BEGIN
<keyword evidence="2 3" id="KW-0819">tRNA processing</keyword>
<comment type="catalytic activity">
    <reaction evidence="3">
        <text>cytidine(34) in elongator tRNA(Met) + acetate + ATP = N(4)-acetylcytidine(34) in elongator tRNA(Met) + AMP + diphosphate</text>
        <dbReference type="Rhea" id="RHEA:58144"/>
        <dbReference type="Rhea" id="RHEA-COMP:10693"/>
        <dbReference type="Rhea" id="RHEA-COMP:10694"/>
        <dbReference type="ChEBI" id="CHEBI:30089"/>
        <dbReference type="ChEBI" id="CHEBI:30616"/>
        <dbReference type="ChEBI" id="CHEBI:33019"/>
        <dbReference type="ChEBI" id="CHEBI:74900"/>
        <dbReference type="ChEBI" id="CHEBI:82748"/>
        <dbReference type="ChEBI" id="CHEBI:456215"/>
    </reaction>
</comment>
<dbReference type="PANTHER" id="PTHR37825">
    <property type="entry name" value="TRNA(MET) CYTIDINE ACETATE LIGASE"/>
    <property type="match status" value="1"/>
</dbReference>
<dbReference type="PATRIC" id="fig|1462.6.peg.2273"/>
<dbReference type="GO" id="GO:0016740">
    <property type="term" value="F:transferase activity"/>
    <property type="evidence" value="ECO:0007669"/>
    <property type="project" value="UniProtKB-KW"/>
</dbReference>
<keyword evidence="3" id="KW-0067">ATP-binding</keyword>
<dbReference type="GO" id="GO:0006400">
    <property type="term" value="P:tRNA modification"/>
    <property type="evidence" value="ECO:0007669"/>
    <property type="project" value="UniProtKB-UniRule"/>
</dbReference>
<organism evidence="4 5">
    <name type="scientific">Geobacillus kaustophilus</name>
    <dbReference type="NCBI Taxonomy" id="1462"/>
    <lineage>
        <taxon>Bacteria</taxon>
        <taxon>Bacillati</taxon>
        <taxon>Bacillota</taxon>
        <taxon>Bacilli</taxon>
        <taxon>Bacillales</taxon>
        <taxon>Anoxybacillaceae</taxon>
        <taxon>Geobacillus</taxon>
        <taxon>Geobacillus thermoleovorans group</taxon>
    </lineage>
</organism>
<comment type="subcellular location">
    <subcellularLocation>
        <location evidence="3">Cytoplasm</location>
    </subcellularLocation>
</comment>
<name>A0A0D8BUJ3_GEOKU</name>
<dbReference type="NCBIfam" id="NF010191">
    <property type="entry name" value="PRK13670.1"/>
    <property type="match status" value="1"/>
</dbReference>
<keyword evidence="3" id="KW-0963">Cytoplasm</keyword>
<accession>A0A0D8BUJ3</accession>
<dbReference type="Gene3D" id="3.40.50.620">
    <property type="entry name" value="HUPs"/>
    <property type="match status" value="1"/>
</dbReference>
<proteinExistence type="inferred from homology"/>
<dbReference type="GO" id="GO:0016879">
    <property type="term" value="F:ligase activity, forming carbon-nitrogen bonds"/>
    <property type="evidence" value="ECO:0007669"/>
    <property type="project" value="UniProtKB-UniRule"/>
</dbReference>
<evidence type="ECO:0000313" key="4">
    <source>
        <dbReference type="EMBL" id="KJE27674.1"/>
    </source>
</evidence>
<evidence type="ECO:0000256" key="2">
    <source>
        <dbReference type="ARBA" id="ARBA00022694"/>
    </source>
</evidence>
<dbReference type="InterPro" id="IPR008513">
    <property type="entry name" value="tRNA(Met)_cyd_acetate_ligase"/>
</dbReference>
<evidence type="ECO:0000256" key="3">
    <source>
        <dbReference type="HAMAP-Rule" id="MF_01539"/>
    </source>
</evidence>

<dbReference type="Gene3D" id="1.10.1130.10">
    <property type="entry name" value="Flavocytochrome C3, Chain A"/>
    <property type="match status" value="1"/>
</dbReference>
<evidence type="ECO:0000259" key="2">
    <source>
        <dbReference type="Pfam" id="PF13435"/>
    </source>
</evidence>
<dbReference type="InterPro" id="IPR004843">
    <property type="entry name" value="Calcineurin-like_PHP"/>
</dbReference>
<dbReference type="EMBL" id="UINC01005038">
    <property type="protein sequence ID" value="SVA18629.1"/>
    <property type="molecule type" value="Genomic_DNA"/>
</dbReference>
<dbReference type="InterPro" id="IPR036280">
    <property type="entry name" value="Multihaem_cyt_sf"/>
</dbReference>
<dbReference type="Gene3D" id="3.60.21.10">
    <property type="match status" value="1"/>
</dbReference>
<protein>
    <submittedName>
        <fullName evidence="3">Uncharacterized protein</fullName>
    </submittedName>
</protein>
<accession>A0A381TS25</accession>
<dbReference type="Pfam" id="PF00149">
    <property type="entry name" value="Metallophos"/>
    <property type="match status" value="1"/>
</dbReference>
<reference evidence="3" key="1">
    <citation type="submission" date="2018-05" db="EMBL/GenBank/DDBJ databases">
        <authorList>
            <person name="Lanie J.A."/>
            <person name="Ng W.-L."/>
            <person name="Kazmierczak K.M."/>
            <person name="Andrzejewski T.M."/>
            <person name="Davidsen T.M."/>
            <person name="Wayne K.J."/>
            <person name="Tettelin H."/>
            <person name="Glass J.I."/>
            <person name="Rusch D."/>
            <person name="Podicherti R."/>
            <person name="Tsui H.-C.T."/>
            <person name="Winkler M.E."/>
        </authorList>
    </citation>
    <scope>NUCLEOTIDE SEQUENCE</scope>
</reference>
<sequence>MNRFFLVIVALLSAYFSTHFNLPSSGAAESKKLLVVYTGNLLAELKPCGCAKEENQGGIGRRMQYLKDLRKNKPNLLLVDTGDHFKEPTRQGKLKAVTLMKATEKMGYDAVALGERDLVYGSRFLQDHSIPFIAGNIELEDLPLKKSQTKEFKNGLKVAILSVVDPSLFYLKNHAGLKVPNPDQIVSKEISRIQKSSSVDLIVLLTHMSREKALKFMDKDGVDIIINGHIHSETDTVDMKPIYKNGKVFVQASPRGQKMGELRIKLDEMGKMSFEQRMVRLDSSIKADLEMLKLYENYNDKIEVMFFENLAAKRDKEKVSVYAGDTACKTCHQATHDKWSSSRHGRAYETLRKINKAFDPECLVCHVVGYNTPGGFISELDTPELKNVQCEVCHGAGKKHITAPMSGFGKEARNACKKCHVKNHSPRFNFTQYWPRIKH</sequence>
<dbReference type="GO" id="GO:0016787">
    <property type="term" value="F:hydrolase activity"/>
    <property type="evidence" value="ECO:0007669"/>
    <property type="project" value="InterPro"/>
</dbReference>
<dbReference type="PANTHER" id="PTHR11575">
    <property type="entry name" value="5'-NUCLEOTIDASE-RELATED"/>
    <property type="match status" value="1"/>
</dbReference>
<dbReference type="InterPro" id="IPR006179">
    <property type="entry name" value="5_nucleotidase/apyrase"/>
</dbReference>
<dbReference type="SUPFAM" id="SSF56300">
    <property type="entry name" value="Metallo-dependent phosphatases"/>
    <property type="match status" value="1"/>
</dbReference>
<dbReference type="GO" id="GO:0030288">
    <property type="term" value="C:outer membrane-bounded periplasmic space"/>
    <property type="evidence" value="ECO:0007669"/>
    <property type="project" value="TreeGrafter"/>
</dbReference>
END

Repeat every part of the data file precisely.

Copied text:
<keyword evidence="2 3" id="KW-0819">tRNA processing</keyword>
<comment type="catalytic activity">
    <reaction evidence="3">
        <text>cytidine(34) in elongator tRNA(Met) + acetate + ATP = N(4)-acetylcytidine(34) in elongator tRNA(Met) + AMP + diphosphate</text>
        <dbReference type="Rhea" id="RHEA:58144"/>
        <dbReference type="Rhea" id="RHEA-COMP:10693"/>
        <dbReference type="Rhea" id="RHEA-COMP:10694"/>
        <dbReference type="ChEBI" id="CHEBI:30089"/>
        <dbReference type="ChEBI" id="CHEBI:30616"/>
        <dbReference type="ChEBI" id="CHEBI:33019"/>
        <dbReference type="ChEBI" id="CHEBI:74900"/>
        <dbReference type="ChEBI" id="CHEBI:82748"/>
        <dbReference type="ChEBI" id="CHEBI:456215"/>
    </reaction>
</comment>
<dbReference type="PANTHER" id="PTHR37825">
    <property type="entry name" value="TRNA(MET) CYTIDINE ACETATE LIGASE"/>
    <property type="match status" value="1"/>
</dbReference>
<dbReference type="PATRIC" id="fig|1462.6.peg.2273"/>
<dbReference type="GO" id="GO:0016740">
    <property type="term" value="F:transferase activity"/>
    <property type="evidence" value="ECO:0007669"/>
    <property type="project" value="UniProtKB-KW"/>
</dbReference>
<keyword evidence="3" id="KW-0067">ATP-binding</keyword>
<dbReference type="GO" id="GO:0006400">
    <property type="term" value="P:tRNA modification"/>
    <property type="evidence" value="ECO:0007669"/>
    <property type="project" value="UniProtKB-UniRule"/>
</dbReference>
<organism evidence="4 5">
    <name type="scientific">Geobacillus kaustophilus</name>
    <dbReference type="NCBI Taxonomy" id="1462"/>
    <lineage>
        <taxon>Bacteria</taxon>
        <taxon>Bacillati</taxon>
        <taxon>Bacillota</taxon>
        <taxon>Bacilli</taxon>
        <taxon>Bacillales</taxon>
        <taxon>Anoxybacillaceae</taxon>
        <taxon>Geobacillus</taxon>
        <taxon>Geobacillus thermoleovorans group</taxon>
    </lineage>
</organism>
<comment type="subcellular location">
    <subcellularLocation>
        <location evidence="3">Cytoplasm</location>
    </subcellularLocation>
</comment>
<name>A0A0D8BUJ3_GEOKU</name>
<dbReference type="NCBIfam" id="NF010191">
    <property type="entry name" value="PRK13670.1"/>
    <property type="match status" value="1"/>
</dbReference>
<keyword evidence="3" id="KW-0963">Cytoplasm</keyword>
<accession>A0A0D8BUJ3</accession>
<dbReference type="Gene3D" id="3.40.50.620">
    <property type="entry name" value="HUPs"/>
    <property type="match status" value="1"/>
</dbReference>
<proteinExistence type="inferred from homology"/>
<dbReference type="GO" id="GO:0016879">
    <property type="term" value="F:ligase activity, forming carbon-nitrogen bonds"/>
    <property type="evidence" value="ECO:0007669"/>
    <property type="project" value="UniProtKB-UniRule"/>
</dbReference>
<evidence type="ECO:0000313" key="4">
    <source>
        <dbReference type="EMBL" id="KJE27674.1"/>
    </source>
</evidence>
<evidence type="ECO:0000256" key="2">
    <source>
        <dbReference type="ARBA" id="ARBA00022694"/>
    </source>
</evidence>
<dbReference type="InterPro" id="IPR008513">
    <property type="entry name" value="tRNA(Met)_cyd_acetate_ligase"/>
</dbReference>
<evidence type="ECO:0000256" key="3">
    <source>
        <dbReference type="HAMAP-Rule" id="MF_01539"/>
    </source>
</evidence>

<dbReference type="Gene3D" id="1.10.1130.10">
    <property type="entry name" value="Flavocytochrome C3, Chain A"/>
    <property type="match status" value="1"/>
</dbReference>
<evidence type="ECO:0000259" key="2">
    <source>
        <dbReference type="Pfam" id="PF13435"/>
    </source>
</evidence>
<dbReference type="InterPro" id="IPR004843">
    <property type="entry name" value="Calcineurin-like_PHP"/>
</dbReference>
<dbReference type="EMBL" id="UINC01005038">
    <property type="protein sequence ID" value="SVA18629.1"/>
    <property type="molecule type" value="Genomic_DNA"/>
</dbReference>
<dbReference type="InterPro" id="IPR036280">
    <property type="entry name" value="Multihaem_cyt_sf"/>
</dbReference>
<dbReference type="Gene3D" id="3.60.21.10">
    <property type="match status" value="1"/>
</dbReference>
<protein>
    <submittedName>
        <fullName evidence="3">Uncharacterized protein</fullName>
    </submittedName>
</protein>
<accession>A0A381TS25</accession>
<dbReference type="Pfam" id="PF00149">
    <property type="entry name" value="Metallophos"/>
    <property type="match status" value="1"/>
</dbReference>
<reference evidence="3" key="1">
    <citation type="submission" date="2018-05" db="EMBL/GenBank/DDBJ databases">
        <authorList>
            <person name="Lanie J.A."/>
            <person name="Ng W.-L."/>
            <person name="Kazmierczak K.M."/>
            <person name="Andrzejewski T.M."/>
            <person name="Davidsen T.M."/>
            <person name="Wayne K.J."/>
            <person name="Tettelin H."/>
            <person name="Glass J.I."/>
            <person name="Rusch D."/>
            <person name="Podicherti R."/>
            <person name="Tsui H.-C.T."/>
            <person name="Winkler M.E."/>
        </authorList>
    </citation>
    <scope>NUCLEOTIDE SEQUENCE</scope>
</reference>
<sequence>MNRFFLVIVALLSAYFSTHFNLPSSGAAESKKLLVVYTGNLLAELKPCGCAKEENQGGIGRRMQYLKDLRKNKPNLLLVDTGDHFKEPTRQGKLKAVTLMKATEKMGYDAVALGERDLVYGSRFLQDHSIPFIAGNIELEDLPLKKSQTKEFKNGLKVAILSVVDPSLFYLKNHAGLKVPNPDQIVSKEISRIQKSSSVDLIVLLTHMSREKALKFMDKDGVDIIINGHIHSETDTVDMKPIYKNGKVFVQASPRGQKMGELRIKLDEMGKMSFEQRMVRLDSSIKADLEMLKLYENYNDKIEVMFFENLAAKRDKEKVSVYAGDTACKTCHQATHDKWSSSRHGRAYETLRKINKAFDPECLVCHVVGYNTPGGFISELDTPELKNVQCEVCHGAGKKHITAPMSGFGKEARNACKKCHVKNHSPRFNFTQYWPRIKH</sequence>
<dbReference type="GO" id="GO:0016787">
    <property type="term" value="F:hydrolase activity"/>
    <property type="evidence" value="ECO:0007669"/>
    <property type="project" value="InterPro"/>
</dbReference>
<dbReference type="PANTHER" id="PTHR11575">
    <property type="entry name" value="5'-NUCLEOTIDASE-RELATED"/>
    <property type="match status" value="1"/>
</dbReference>
<dbReference type="InterPro" id="IPR006179">
    <property type="entry name" value="5_nucleotidase/apyrase"/>
</dbReference>
<dbReference type="SUPFAM" id="SSF56300">
    <property type="entry name" value="Metallo-dependent phosphatases"/>
    <property type="match status" value="1"/>
</dbReference>
<dbReference type="GO" id="GO:0030288">
    <property type="term" value="C:outer membrane-bounded periplasmic space"/>
    <property type="evidence" value="ECO:0007669"/>
    <property type="project" value="TreeGrafter"/>
</dbReference>